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Jakarta Post

Students, workers take to streets in Yogyakarta to say no to omnibus job creation bill

  • Bambang Muryanto

    The Jakarta Post

Yogyakarta   /   Mon, March 9, 2020   /   09:09 pm
Students, workers take to streets in Yogyakarta to say no to omnibus job creation bill Hundreds of students, workers and artists grouped under People’s Movement Alliance gathered on March 9 to hold a “grand meeting” on the streets in Yogyakarta to stop the deliberation of the controversial job creation omnibus bill. (Antara/Andreas Fitri Atmoko )

Hundreds of students, workers and artists grouped under the People’s Movement Alliance gathered on Monday to hold a “grand meeting” on the streets to stop the deliberation of the controversial omnibus bill on job creation.

“We are here as the people’s parliament to announce our motion of no confidence in the House of Representatives because they fail to represent the interests of the people who reject the [job creation omnibus bill],” the alliance spokesperson, Syahdan, said on Monday.

The omnibus bill on job creation would amend 73 laws and consists of 15 chapters and 174 articles

The protesters gathered on Jl. Gejayan, a historical street that has witnessed many popular protests. The most recent was the Gejayan Calling movement or #GejayanMemanggil, where thousands of people protested against the revisions to the Corruption Eradication Commission Law and the Criminal Code.

They set up a stage and played music as well as taking turns to deliver speeches. Despite the rain that began to fall the protestors remained, carrying banners with messages like “Stop the omnibus law”, referring to the job creation bill, and “Investment regime: It only acknowledges the people during elections”.

Workers, students and activists claim the omnibus bill on job creation will harm democracy, the environment and the interests of workers.

“If the government fails to listen to the people’s voice in Yogyakarta and other areas, we will come to Jakarta,” Syahdan continued.

The secretary of the Federation of Independent Workers Unions in Yogyakarta and Central Java, Ali Prasetyo, said on Monday that the workers rejected the job creation bill because it significantly relaxed outsourcing restrictions. He said the regulation would make employees “contract workers all their life”.

He also rejected the article that allowed provincial governors to create their own formulations to calculate the minimum wage.

The job creation bill has also drawn criticism from students in Gadjah Mada University (UGM) in Yogyakarta. In a discussion last month, legal experts concluded that the process of drafting the bill was “not transparent”. They pointed out that the content of the bill did not reflect the rationale of the bill.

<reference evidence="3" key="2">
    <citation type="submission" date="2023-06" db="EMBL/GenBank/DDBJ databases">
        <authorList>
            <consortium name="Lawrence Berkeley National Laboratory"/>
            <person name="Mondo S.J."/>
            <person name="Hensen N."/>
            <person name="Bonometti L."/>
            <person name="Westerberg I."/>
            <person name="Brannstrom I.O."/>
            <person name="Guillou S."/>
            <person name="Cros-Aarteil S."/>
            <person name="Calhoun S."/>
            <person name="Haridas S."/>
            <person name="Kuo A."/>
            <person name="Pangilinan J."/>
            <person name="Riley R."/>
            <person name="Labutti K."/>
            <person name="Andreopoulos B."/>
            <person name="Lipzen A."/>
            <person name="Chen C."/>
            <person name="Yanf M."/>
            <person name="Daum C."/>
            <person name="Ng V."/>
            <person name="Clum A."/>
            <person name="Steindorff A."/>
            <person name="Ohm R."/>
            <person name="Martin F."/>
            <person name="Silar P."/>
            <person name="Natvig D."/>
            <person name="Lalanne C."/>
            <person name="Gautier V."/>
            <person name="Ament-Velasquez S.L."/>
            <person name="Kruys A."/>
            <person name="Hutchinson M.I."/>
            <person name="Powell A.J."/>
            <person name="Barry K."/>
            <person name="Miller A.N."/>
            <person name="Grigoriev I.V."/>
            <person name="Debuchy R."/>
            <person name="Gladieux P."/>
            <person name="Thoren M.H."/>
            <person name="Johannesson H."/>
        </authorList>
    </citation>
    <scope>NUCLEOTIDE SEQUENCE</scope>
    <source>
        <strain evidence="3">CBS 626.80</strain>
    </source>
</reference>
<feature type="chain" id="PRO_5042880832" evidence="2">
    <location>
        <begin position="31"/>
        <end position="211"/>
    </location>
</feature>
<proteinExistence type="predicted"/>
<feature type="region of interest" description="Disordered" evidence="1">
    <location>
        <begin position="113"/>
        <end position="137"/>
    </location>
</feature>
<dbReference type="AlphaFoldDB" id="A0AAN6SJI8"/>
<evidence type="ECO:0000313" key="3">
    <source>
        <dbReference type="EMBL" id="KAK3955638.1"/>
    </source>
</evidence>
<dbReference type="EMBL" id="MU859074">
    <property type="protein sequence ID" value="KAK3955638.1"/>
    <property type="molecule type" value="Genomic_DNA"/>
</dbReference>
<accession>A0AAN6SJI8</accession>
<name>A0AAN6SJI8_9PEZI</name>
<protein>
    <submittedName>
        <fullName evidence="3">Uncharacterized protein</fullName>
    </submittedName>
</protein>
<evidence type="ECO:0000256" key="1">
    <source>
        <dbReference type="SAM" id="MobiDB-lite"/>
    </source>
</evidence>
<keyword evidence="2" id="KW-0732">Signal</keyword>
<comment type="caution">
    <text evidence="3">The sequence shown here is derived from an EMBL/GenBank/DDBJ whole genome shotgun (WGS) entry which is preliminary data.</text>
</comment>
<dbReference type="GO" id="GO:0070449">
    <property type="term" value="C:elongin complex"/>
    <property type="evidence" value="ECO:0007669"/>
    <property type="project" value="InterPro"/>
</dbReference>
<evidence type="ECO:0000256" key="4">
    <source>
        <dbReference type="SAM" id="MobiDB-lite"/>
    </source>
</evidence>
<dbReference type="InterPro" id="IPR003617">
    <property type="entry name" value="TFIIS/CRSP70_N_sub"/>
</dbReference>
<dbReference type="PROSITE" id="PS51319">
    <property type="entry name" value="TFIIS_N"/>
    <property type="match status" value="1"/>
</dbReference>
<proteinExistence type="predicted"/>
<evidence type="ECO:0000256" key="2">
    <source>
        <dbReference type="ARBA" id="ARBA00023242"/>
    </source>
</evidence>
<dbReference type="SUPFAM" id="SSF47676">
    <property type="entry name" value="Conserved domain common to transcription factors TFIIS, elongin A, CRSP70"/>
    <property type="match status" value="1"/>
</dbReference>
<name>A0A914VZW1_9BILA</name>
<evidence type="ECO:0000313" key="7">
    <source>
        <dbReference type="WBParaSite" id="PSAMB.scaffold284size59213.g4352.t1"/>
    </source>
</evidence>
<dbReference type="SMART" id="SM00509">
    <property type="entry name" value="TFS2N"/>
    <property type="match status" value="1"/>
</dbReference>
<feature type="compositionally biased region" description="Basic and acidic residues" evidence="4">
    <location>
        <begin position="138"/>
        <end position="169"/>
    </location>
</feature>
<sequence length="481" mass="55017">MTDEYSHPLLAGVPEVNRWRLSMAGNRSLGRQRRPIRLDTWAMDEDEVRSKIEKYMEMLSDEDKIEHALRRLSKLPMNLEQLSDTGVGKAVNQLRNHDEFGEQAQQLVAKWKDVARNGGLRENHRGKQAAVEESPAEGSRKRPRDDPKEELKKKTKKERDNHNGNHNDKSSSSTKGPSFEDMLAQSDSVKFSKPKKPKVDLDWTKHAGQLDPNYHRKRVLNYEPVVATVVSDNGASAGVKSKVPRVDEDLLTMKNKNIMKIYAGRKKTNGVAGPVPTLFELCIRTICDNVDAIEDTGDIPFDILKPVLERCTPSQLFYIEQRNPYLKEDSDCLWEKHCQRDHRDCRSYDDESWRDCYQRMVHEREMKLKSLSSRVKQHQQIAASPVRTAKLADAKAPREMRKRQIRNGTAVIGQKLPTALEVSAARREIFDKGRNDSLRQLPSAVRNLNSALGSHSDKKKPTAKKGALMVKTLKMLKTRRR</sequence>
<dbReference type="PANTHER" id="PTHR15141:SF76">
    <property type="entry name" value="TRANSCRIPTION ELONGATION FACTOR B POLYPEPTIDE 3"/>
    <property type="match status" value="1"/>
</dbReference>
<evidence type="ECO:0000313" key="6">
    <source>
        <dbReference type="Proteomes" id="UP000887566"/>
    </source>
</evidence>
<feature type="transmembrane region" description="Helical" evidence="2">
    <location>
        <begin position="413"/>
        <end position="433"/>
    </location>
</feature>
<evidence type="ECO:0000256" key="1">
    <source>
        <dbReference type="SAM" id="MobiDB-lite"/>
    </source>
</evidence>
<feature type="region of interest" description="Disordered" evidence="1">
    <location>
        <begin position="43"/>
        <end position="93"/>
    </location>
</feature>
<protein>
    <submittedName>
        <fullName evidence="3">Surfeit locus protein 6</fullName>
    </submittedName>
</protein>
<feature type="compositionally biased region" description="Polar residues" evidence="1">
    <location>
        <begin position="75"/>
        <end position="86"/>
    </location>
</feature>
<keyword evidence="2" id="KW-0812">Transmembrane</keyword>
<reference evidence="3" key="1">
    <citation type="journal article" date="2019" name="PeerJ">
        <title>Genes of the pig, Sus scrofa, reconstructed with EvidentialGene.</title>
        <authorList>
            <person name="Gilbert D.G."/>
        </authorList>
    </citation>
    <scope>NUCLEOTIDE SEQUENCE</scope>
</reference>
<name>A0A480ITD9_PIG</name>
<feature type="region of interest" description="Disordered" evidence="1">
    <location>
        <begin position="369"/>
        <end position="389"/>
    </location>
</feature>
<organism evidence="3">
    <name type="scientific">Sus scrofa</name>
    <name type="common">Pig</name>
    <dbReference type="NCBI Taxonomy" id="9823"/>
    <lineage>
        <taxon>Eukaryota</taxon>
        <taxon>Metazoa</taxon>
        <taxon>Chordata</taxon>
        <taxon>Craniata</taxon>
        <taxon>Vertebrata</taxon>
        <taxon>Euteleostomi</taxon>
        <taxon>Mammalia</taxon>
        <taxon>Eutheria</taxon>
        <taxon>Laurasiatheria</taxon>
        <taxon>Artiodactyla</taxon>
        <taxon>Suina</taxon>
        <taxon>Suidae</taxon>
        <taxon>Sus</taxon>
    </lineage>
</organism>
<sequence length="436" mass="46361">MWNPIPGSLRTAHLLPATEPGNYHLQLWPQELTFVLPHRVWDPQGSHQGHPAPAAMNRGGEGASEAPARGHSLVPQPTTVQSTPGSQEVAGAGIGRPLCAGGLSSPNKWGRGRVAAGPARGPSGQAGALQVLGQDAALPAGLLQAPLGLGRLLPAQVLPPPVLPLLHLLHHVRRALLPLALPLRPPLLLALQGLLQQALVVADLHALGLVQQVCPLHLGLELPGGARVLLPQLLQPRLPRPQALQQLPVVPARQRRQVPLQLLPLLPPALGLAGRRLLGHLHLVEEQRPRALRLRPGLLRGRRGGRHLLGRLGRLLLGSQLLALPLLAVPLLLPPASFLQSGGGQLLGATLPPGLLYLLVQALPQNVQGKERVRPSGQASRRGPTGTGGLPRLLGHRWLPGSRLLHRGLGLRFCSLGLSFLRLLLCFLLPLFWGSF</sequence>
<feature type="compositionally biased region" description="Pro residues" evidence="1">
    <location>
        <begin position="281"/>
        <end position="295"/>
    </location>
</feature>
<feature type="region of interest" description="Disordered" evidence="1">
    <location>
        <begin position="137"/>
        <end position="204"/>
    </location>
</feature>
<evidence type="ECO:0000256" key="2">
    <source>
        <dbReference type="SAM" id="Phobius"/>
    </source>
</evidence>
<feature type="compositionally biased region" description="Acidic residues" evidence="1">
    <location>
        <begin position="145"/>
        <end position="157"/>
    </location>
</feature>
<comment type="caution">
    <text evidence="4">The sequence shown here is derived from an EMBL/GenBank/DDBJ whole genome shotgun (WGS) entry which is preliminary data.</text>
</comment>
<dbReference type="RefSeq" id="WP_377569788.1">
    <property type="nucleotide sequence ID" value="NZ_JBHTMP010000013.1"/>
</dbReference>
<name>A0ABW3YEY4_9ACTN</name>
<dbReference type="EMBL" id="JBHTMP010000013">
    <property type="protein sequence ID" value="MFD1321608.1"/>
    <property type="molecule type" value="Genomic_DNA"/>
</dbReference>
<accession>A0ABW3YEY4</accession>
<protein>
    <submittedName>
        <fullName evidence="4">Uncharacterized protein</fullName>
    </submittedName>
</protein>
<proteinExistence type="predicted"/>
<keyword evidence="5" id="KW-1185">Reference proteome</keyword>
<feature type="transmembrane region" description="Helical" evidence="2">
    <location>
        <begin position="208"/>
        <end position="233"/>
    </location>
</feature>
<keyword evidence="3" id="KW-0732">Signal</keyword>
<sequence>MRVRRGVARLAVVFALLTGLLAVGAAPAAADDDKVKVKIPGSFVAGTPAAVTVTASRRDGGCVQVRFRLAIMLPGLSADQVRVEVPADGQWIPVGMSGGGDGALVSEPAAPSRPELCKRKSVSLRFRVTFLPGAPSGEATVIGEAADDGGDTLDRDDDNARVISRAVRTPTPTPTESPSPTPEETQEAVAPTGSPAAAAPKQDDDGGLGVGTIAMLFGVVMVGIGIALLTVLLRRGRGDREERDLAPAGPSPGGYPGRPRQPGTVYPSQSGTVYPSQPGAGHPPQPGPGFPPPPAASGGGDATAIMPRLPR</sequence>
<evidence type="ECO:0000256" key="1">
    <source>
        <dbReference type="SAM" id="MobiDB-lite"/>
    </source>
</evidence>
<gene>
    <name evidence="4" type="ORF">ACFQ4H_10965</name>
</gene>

“Illegal levies and red tape are common practices in Indonesia. Even though we have good regulations, in reality they should not be able to be implemented. Don’t think investors will come because the government streamlines the regulations,” said Maria S.W Sumardjono from the UGM School of Law on Feb. 13.

She said the omnibus job creation bill could offer only empty promises to investors because in reality they will have to deal with natural resources regulations. She said there were at least 26 regulations concerning natural resources that would need to be ironed out.

“Investors could come here, get a location permit, but later it gets revoked because an indigenous community claims the land,” she went on.

She said the job creation bill could infringe the rights of indigenous people.

Another legal expert, Zainal Arifin Mochtar, said he found problems in the academic document of the bill. He said people’s participation was essential in the drafting of such a bill, which revised more than 70 bills. “It has to come from social analysis,” he said.

He said the bill seemed to be prioritizing the economic and investment agenda while in the past, during the New Order, focusing only on the economy and investment had ended up damaging the environment and human rights.

He also criticized the process by which the government only talked with businesspeople in formulating the bill. “We’d be better to reject this bill altogether because the deliberation in the House can also only be swayed by power,” he said.